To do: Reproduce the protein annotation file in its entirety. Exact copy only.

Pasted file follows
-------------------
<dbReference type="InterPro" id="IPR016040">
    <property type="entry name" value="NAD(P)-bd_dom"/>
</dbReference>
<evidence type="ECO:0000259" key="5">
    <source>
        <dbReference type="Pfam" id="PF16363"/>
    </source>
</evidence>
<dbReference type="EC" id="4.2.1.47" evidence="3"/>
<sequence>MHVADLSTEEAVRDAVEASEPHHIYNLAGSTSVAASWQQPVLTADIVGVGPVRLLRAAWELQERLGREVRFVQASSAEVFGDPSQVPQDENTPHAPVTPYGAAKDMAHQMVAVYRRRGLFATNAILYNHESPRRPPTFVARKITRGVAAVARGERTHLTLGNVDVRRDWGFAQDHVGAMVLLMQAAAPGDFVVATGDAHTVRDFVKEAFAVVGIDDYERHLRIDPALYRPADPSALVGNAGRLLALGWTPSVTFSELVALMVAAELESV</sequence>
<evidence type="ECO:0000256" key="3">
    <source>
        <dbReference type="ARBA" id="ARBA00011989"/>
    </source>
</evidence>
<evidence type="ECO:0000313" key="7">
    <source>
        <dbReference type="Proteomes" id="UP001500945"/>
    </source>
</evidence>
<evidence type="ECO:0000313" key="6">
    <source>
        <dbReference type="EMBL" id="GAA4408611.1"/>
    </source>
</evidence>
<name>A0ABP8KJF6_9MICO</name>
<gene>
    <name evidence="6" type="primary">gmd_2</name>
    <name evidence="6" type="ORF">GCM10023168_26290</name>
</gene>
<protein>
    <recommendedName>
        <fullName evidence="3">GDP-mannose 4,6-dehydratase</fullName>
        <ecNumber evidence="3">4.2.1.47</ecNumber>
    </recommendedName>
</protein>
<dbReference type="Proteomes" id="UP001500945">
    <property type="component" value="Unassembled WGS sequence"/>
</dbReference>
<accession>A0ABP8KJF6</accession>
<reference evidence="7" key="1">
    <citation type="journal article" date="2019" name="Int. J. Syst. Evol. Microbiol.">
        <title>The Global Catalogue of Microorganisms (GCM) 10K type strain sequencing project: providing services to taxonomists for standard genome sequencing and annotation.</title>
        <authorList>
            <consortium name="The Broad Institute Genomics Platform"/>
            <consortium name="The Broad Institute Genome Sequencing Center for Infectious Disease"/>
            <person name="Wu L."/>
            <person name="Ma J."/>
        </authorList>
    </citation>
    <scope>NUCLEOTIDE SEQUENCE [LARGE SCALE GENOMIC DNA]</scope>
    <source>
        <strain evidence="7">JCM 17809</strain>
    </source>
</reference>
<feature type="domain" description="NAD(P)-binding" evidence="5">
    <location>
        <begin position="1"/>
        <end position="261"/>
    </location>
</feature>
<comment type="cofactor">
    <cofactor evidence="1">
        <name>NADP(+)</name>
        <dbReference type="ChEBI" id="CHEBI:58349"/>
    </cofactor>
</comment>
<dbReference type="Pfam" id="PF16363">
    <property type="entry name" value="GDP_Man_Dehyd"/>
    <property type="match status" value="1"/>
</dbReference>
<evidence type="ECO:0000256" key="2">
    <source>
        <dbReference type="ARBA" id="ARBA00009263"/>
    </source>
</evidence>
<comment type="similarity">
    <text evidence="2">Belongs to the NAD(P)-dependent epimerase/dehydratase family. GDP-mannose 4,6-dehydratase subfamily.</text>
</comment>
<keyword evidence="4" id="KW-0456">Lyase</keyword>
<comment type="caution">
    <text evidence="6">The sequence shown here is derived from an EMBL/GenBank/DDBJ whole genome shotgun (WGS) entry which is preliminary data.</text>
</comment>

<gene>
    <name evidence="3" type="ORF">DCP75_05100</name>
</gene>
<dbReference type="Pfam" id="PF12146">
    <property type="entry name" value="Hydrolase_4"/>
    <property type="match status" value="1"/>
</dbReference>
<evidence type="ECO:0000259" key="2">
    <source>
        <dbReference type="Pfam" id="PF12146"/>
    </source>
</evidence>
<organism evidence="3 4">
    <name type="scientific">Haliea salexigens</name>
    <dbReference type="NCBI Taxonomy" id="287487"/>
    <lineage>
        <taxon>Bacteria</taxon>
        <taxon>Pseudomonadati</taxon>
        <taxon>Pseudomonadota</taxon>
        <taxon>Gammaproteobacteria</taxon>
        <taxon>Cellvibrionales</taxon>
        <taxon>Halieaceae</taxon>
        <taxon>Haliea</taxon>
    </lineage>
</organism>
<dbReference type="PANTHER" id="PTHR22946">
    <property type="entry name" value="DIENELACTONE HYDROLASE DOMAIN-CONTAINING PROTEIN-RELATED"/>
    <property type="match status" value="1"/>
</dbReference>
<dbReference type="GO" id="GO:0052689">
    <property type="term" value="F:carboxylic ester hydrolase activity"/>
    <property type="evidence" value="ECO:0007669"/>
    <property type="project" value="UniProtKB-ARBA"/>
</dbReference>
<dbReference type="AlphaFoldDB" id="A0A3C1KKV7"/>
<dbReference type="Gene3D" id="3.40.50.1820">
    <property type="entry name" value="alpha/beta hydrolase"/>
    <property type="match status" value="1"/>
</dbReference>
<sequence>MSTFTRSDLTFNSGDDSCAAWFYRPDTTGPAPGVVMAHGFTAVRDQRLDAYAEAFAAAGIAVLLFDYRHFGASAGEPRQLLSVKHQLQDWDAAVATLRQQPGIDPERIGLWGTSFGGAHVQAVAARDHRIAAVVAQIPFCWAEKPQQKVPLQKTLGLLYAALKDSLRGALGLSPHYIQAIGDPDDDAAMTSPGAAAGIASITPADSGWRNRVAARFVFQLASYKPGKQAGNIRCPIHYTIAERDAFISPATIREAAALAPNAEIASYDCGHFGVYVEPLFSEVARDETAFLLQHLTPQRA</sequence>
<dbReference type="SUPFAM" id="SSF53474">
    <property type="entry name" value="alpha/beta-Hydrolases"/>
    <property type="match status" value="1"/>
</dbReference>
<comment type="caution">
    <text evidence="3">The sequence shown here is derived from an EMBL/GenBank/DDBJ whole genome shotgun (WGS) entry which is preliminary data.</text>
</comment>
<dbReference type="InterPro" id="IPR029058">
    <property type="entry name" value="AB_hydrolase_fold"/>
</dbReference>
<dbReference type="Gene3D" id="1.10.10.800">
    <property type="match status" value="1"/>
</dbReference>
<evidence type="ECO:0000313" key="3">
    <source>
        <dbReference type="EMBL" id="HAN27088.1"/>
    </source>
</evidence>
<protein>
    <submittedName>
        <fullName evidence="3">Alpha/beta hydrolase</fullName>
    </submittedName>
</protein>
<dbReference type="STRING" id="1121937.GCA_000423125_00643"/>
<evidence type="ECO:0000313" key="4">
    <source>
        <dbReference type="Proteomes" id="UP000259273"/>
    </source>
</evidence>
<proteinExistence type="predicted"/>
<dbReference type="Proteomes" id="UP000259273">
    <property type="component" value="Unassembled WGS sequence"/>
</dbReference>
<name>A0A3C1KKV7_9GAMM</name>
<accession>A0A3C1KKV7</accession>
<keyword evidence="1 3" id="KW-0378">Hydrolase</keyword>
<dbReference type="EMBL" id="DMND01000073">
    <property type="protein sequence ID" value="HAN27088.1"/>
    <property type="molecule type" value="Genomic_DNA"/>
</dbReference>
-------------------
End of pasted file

<dbReference type="InterPro" id="IPR016040">
    <property type="entry name" value="NAD(P)-bd_dom"/>
</dbReference>
<evidence type="ECO:0000259" key="5">
    <source>
        <dbReference type="Pfam" id="PF16363"/>
    </source>
</evidence>
<dbReference type="EC" id="4.2.1.47" evidence="3"/>
<sequence>MHVADLSTEEAVRDAVEASEPHHIYNLAGSTSVAASWQQPVLTADIVGVGPVRLLRAAWELQERLGREVRFVQASSAEVFGDPSQVPQDENTPHAPVTPYGAAKDMAHQMVAVYRRRGLFATNAILYNHESPRRPPTFVARKITRGVAAVARGERTHLTLGNVDVRRDWGFAQDHVGAMVLLMQAAAPGDFVVATGDAHTVRDFVKEAFAVVGIDDYERHLRIDPALYRPADPSALVGNAGRLLALGWTPSVTFSELVALMVAAELESV</sequence>
<evidence type="ECO:0000256" key="3">
    <source>
        <dbReference type="ARBA" id="ARBA00011989"/>
    </source>
</evidence>
<evidence type="ECO:0000313" key="7">
    <source>
        <dbReference type="Proteomes" id="UP001500945"/>
    </source>
</evidence>
<evidence type="ECO:0000313" key="6">
    <source>
        <dbReference type="EMBL" id="GAA4408611.1"/>
    </source>
</evidence>
<name>A0ABP8KJF6_9MICO</name>
<gene>
    <name evidence="6" type="primary">gmd_2</name>
    <name evidence="6" type="ORF">GCM10023168_26290</name>
</gene>
<protein>
    <recommendedName>
        <fullName evidence="3">GDP-mannose 4,6-dehydratase</fullName>
        <ecNumber evidence="3">4.2.1.47</ecNumber>
    </recommendedName>
</protein>
<dbReference type="Proteomes" id="UP001500945">
    <property type="component" value="Unassembled WGS sequence"/>
</dbReference>
<accession>A0ABP8KJF6</accession>
<reference evidence="7" key="1">
    <citation type="journal article" date="2019" name="Int. J. Syst. Evol. Microbiol.">
        <title>The Global Catalogue of Microorganisms (GCM) 10K type strain sequencing project: providing services to taxonomists for standard genome sequencing and annotation.</title>
        <authorList>
            <consortium name="The Broad Institute Genomics Platform"/>
            <consortium name="The Broad Institute Genome Sequencing Center for Infectious Disease"/>
            <person name="Wu L."/>
            <person name="Ma J."/>
        </authorList>
    </citation>
    <scope>NUCLEOTIDE SEQUENCE [LARGE SCALE GENOMIC DNA]</scope>
    <source>
        <strain evidence="7">JCM 17809</strain>
    </source>
</reference>
<feature type="domain" description="NAD(P)-binding" evidence="5">
    <location>
        <begin position="1"/>
        <end position="261"/>
    </location>
</feature>
<comment type="cofactor">
    <cofactor evidence="1">
        <name>NADP(+)</name>
        <dbReference type="ChEBI" id="CHEBI:58349"/>
    </cofactor>
</comment>
<dbReference type="Pfam" id="PF16363">
    <property type="entry name" value="GDP_Man_Dehyd"/>
    <property type="match status" value="1"/>
</dbReference>
<evidence type="ECO:0000256" key="2">
    <source>
        <dbReference type="ARBA" id="ARBA00009263"/>
    </source>
</evidence>
<comment type="similarity">
    <text evidence="2">Belongs to the NAD(P)-dependent epimerase/dehydratase family. GDP-mannose 4,6-dehydratase subfamily.</text>
</comment>
<keyword evidence="4" id="KW-0456">Lyase</keyword>
<comment type="caution">
    <text evidence="6">The sequence shown here is derived from an EMBL/GenBank/DDBJ whole genome shotgun (WGS) entry which is preliminary data.</text>
</comment>

<gene>
    <name evidence="3" type="ORF">DCP75_05100</name>
</gene>
<dbReference type="Pfam" id="PF12146">
    <property type="entry name" value="Hydrolase_4"/>
    <property type="match status" value="1"/>
</dbReference>
<evidence type="ECO:0000259" key="2">
    <source>
        <dbReference type="Pfam" id="PF12146"/>
    </source>
</evidence>
<organism evidence="3 4">
    <name type="scientific">Haliea salexigens</name>
    <dbReference type="NCBI Taxonomy" id="287487"/>
    <lineage>
        <taxon>Bacteria</taxon>
        <taxon>Pseudomonadati</taxon>
        <taxon>Pseudomonadota</taxon>
        <taxon>Gammaproteobacteria</taxon>
        <taxon>Cellvibrionales</taxon>
        <taxon>Halieaceae</taxon>
        <taxon>Haliea</taxon>
    </lineage>
</organism>
<dbReference type="PANTHER" id="PTHR22946">
    <property type="entry name" value="DIENELACTONE HYDROLASE DOMAIN-CONTAINING PROTEIN-RELATED"/>
    <property type="match status" value="1"/>
</dbReference>
<dbReference type="GO" id="GO:0052689">
    <property type="term" value="F:carboxylic ester hydrolase activity"/>
    <property type="evidence" value="ECO:0007669"/>
    <property type="project" value="UniProtKB-ARBA"/>
</dbReference>
<dbReference type="AlphaFoldDB" id="A0A3C1KKV7"/>
<dbReference type="Gene3D" id="3.40.50.1820">
    <property type="entry name" value="alpha/beta hydrolase"/>
    <property type="match status" value="1"/>
</dbReference>
<sequence>MSTFTRSDLTFNSGDDSCAAWFYRPDTTGPAPGVVMAHGFTAVRDQRLDAYAEAFAAAGIAVLLFDYRHFGASAGEPRQLLSVKHQLQDWDAAVATLRQQPGIDPERIGLWGTSFGGAHVQAVAARDHRIAAVVAQIPFCWAEKPQQKVPLQKTLGLLYAALKDSLRGALGLSPHYIQAIGDPDDDAAMTSPGAAAGIASITPADSGWRNRVAARFVFQLASYKPGKQAGNIRCPIHYTIAERDAFISPATIREAAALAPNAEIASYDCGHFGVYVEPLFSEVARDETAFLLQHLTPQRA</sequence>
<dbReference type="SUPFAM" id="SSF53474">
    <property type="entry name" value="alpha/beta-Hydrolases"/>
    <property type="match status" value="1"/>
</dbReference>
<comment type="caution">
    <text evidence="3">The sequence shown here is derived from an EMBL/GenBank/DDBJ whole genome shotgun (WGS) entry which is preliminary data.</text>
</comment>
<dbReference type="InterPro" id="IPR029058">
    <property type="entry name" value="AB_hydrolase_fold"/>
</dbReference>
<dbReference type="Gene3D" id="1.10.10.800">
    <property type="match status" value="1"/>
</dbReference>
<evidence type="ECO:0000313" key="3">
    <source>
        <dbReference type="EMBL" id="HAN27088.1"/>
    </source>
</evidence>
<protein>
    <submittedName>
        <fullName evidence="3">Alpha/beta hydrolase</fullName>
    </submittedName>
</protein>
<dbReference type="STRING" id="1121937.GCA_000423125_00643"/>
<evidence type="ECO:0000313" key="4">
    <source>
        <dbReference type="Proteomes" id="UP000259273"/>
    </source>
</evidence>
<proteinExistence type="predicted"/>
<dbReference type="Proteomes" id="UP000259273">
    <property type="component" value="Unassembled WGS sequence"/>
</dbReference>
<name>A0A3C1KKV7_9GAMM</name>
<accession>A0A3C1KKV7</accession>
<keyword evidence="1 3" id="KW-0378">Hydrolase</keyword>
<dbReference type="EMBL" id="DMND01000073">
    <property type="protein sequence ID" value="HAN27088.1"/>
    <property type="molecule type" value="Genomic_DNA"/>
</dbReference>